Monday, March 23, 2015

Refund Anticipation Loans and Other Taxing Thoughts

When I started investigating the subject of refund anticipation check offers, I thought it would be relatively straight forward and easy to understand. Hah! Like everything else involved with our tax system tax refunds present a complex maze of opportunities for the unwary to lose money.

I write that individuals who face even a moderately complex tax return should seek professional guidance. Although requirements vary from state to state a Certified Public Accountant (CPA) has five or more years of education and has passed some very stringent exams in order to receive a state license. Over 40 state boards now require that accountants pass an additional exam covering ethics. Unfortunately, even individuals with small incomes can have complex tax returns. I know one such person who works as an independent contractor for at least a half a dozen firms. In addition to dealing with multiple form 1090s, this person is paying for college with funds from a variety of different sources. Even this relatively simple situation generates questions that require professional answers. I counseled this person to seek out a CPA recommended by someone she trusts.

If you have a regular paycheck, a mortgage, and a few investments and you are computer savvy, Turbotax and some of their competitors have a pretty good reputation, but what if you don’t have a computer or understand how to use the software?

How about H&R Block, Liberty, or some other storefront franchised tax preparation service?

My investigations have indicated that using these companies is a crapshoot. Some of their employees are competent. Some of them are not. There are plenty of horror stories out there on the Internet. Too many have discovered that their returns contained costly mistakes. They overpaid and were forced to resubmit amended tax returns. All of this generates more tax preparation fees, not to mention sleepless nights. The average tax preparation fee for 2014 is reported as $273, up 11% from two years ago. The same article from My Way News reports fees in excess of $400 are commonplace. That is approaching the lower end of what CPAs charge.

Some of these fees contain costly charges for refund advance checks or prepaid debit cards. Sometimes the customer willing pays these fees to get their refund money sooner. Sometimes they are not properly informed as to their options. I didn’t know it but these fees are big money. Currently 10% of H&R Block’s revenue is generated by charges for refund anticipation checks. For Liberty Tax Service that would be 20%!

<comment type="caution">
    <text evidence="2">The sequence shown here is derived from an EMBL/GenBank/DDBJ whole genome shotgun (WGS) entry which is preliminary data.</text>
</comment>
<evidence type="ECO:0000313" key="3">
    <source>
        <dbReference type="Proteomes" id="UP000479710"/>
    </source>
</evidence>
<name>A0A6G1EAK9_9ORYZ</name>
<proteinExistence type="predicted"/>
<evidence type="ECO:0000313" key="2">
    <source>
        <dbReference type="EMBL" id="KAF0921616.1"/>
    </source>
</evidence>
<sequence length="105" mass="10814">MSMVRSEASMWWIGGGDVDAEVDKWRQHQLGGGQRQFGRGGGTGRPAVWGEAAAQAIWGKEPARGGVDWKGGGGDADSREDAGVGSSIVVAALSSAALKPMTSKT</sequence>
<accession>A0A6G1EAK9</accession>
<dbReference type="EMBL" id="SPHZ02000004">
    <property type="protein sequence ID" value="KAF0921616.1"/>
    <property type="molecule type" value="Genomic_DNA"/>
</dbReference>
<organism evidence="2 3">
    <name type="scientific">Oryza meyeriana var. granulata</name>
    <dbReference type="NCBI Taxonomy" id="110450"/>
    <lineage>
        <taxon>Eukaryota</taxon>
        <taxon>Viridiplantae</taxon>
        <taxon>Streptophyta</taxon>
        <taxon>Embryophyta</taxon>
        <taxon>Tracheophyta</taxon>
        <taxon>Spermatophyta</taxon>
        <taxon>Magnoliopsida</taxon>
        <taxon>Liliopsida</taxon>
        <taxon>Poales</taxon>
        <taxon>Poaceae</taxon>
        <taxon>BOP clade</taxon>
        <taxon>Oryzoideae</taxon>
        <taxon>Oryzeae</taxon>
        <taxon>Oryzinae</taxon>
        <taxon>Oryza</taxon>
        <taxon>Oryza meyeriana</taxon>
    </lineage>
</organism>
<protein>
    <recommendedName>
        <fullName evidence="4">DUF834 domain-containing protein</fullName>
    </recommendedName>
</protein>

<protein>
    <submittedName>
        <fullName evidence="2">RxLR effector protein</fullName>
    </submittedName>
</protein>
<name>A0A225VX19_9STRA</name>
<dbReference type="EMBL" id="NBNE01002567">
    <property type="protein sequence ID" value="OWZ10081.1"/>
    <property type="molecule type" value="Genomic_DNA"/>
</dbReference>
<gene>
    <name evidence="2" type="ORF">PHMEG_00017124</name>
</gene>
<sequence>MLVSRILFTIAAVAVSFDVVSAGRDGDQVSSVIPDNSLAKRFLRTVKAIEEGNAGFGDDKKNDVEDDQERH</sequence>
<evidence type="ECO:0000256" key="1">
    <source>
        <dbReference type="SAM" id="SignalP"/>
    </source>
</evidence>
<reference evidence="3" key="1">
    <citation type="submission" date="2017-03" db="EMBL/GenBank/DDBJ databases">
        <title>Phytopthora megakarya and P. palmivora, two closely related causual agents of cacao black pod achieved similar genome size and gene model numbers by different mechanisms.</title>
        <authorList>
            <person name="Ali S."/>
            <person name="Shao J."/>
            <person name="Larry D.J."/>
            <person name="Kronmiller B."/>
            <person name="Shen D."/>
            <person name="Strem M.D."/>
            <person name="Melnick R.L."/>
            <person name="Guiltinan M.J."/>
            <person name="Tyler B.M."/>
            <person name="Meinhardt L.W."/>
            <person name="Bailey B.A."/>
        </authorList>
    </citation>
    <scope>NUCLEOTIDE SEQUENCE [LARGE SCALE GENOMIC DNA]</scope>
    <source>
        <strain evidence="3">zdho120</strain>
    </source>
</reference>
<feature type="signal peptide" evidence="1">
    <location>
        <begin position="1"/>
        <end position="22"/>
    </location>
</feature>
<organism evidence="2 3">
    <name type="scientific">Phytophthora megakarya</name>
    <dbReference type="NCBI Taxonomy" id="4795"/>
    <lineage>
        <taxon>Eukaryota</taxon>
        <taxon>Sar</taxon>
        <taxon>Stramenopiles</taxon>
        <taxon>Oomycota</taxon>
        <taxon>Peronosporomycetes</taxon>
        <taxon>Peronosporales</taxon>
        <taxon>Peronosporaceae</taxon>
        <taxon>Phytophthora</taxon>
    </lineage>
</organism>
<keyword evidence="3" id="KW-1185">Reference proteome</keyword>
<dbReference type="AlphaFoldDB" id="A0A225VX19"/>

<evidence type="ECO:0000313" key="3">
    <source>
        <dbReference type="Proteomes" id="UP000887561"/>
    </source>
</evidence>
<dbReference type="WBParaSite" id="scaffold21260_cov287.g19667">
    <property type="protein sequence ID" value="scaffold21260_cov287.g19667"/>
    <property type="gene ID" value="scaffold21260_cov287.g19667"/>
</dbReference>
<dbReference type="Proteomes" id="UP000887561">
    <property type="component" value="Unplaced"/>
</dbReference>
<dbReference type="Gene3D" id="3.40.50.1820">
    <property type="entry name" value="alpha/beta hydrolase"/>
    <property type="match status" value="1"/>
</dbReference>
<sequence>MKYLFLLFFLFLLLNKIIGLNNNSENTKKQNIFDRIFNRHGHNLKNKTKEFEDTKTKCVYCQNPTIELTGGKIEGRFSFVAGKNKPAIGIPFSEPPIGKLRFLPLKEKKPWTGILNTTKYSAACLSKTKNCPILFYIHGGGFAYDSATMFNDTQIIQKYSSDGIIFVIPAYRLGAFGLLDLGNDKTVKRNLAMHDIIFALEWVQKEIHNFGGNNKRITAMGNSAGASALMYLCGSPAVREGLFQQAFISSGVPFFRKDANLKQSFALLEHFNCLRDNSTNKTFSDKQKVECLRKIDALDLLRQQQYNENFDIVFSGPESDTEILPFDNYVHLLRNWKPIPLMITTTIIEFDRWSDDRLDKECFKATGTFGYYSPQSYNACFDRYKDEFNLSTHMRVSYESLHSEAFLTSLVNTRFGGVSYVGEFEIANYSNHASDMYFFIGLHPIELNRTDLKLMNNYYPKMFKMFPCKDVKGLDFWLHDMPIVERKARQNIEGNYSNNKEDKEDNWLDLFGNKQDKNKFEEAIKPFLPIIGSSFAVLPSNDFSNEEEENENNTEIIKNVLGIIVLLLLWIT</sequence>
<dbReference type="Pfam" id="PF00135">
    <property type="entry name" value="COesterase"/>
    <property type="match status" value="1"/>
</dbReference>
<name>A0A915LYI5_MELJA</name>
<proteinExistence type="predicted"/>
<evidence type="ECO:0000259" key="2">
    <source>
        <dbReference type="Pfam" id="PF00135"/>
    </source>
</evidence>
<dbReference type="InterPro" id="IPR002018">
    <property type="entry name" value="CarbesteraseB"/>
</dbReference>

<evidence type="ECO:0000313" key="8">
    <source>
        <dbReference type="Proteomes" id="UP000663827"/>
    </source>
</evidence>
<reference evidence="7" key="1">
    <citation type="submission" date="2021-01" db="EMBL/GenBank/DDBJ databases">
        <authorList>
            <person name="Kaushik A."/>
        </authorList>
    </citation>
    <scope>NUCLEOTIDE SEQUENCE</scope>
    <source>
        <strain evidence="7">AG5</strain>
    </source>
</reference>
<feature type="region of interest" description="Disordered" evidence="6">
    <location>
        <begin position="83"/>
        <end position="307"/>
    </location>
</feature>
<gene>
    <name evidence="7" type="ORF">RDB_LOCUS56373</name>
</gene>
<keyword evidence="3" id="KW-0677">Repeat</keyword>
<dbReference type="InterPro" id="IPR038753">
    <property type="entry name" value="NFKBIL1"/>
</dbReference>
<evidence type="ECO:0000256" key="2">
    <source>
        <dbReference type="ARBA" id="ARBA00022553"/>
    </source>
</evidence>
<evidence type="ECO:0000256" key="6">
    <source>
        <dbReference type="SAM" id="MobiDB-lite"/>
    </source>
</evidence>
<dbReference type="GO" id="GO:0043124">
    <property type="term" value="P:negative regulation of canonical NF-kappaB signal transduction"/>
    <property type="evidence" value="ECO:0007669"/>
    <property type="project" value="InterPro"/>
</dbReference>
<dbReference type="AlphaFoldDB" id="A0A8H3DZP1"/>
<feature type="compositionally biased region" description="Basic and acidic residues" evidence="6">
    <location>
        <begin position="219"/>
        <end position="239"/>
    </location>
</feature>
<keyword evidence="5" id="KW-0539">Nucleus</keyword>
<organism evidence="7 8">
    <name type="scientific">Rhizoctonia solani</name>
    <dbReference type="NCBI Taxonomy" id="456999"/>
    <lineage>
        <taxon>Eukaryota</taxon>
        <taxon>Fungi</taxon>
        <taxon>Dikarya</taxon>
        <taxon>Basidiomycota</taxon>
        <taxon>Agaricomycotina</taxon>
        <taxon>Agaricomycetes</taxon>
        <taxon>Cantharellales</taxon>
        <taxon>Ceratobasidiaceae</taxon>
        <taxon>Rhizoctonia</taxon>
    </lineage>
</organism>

In the past this service was honestly termed a Refund Anticipation Loan. For example the New York Times reported that Beneficial charged a $30 filing fee and a $59 loan fee on a refund of $1,000. That is an effective APR of 250%, just about as bad as a title loan.

Needless to say the most frequent victims of these scams are the working poor.

As the number of complaints increased, IRS rules changed and states started cracking down on some of these practices. Now they are termed Refund Anticipation Checks or some similar name. There are still fees associated with advances that essentially make these instruments a short term, high interest rate loan even if they are no longer called a loan.

Court cases have shut down some of the most egregious tax preparation firms. Wikipedia reports that H&R Block settled a lawsuit brought by the New York City Department of Consumer Affairs for predatory lending practices, but as the laws and regulations change so do the particulars of what remains—A Scam.

The IRS, AARP, and a variety of local community organizations provide free tax preparation services for low income workers and retirees. They can’t handle partnerships or other complex problems, but they are competent to handle most returns. Electronic filing can have your money direct deposited to your checking account in just a couple of weeks. If you can’t wait two weeks for a tax refund, you are cutting it too close.

Especially during tax season, “Let’s be careful out there!”

No comments:

Post a Comment